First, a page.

I am working with CentOS 7 OS hosting a set of docker containers.

By using a web browser I can reach a service on port 80 and I get back a response. A bit of local knowledge helps me understand that the response comes from one of the docker containers.

However, I have a big problem: I can't seem to find a way for the OS to indicate that port 80 is open. Here is what I have tried (all with root user):

  • netstat -tulnp | grep 80 lists nothing listening on port 80
  • ss -nutlp | grep 80 lists nothing listening on port 80
  • lsof -i -P | grep 80 also lists nothing listening on port 80
  • wget successfully fetches index.html

Interrogating Docker directly through docker ps is not really the answer I am looking for, because we must be able to interrogate the OS and see what process is responsible for treating requests to port 80. It's also not helpful, because docker ps returns several containers that have the following entry in the PORTS column:


Again, I don't want to go to docker for answers, because there must be a way to interrogate the OS and identify the process responsible for handling port 80.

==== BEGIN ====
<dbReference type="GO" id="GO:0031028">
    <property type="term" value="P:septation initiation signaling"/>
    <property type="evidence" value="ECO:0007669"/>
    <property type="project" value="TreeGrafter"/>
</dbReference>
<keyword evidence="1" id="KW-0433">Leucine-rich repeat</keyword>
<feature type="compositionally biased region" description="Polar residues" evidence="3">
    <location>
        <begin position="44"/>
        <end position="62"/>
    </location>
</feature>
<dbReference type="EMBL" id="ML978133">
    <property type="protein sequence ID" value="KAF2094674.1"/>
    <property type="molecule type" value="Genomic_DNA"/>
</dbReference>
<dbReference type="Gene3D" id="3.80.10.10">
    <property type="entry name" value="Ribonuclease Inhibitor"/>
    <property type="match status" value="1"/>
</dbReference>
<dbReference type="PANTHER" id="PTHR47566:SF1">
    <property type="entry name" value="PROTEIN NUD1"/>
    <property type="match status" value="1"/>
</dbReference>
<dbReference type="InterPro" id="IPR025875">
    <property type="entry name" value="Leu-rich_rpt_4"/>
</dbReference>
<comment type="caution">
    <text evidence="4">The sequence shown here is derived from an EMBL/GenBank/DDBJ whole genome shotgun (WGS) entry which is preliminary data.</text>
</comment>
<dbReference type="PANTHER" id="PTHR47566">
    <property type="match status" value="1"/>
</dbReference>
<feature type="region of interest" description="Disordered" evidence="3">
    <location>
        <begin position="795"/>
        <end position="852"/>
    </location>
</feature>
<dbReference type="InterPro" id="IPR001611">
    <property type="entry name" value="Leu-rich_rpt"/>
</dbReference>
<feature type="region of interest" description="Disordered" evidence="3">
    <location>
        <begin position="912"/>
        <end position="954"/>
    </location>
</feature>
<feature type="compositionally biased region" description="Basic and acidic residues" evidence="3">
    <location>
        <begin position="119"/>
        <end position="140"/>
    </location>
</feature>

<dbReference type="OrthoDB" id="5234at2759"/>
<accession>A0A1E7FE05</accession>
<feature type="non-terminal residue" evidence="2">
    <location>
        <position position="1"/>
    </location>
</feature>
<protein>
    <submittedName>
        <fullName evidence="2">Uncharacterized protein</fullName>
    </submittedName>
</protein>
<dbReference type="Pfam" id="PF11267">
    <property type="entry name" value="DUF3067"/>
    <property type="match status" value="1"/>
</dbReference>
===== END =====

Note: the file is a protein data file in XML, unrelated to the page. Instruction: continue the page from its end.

My only guess is that docker installs some sort of low-level driver that intercepts such network requests.

Any suggestions on how to get CentOS to hand out this information, accompanied with command line commands, would be greatly appreciated!

1 Answer 1


Are you certain the docker host is listening on port 80? It might be redirected from port 80 to whatever port it is listening on using the built-in firewall.

If you are running IPTABLES, you could check this by using:

iptables -L -t nat

You would then see a chain named DOCKER which will tell you what redirects are in place, similar to this:

Chain DOCKER (2 references)
target     prot opt source               destination         
RETURN     all  --  anywhere             anywhere            
RETURN     all  --  anywhere             anywhere            
DNAT       tcp  --  anywhere             anywhere             tcp dpt:http-alt to:
DNAT       tcp  --  anywhere             anywhere             tcp dpt:4433 to:
DNAT       tcp  --  anywhere             anywhere             tcp dpt:1688 to:
  • 1
    Thank you, it certainly was iptables! I've made a mistake of using -S without specifying the exact table, leaving me with an impression that there were no nat rules
    – Tony Sepia
    Apr 15, 2021 at 14:19

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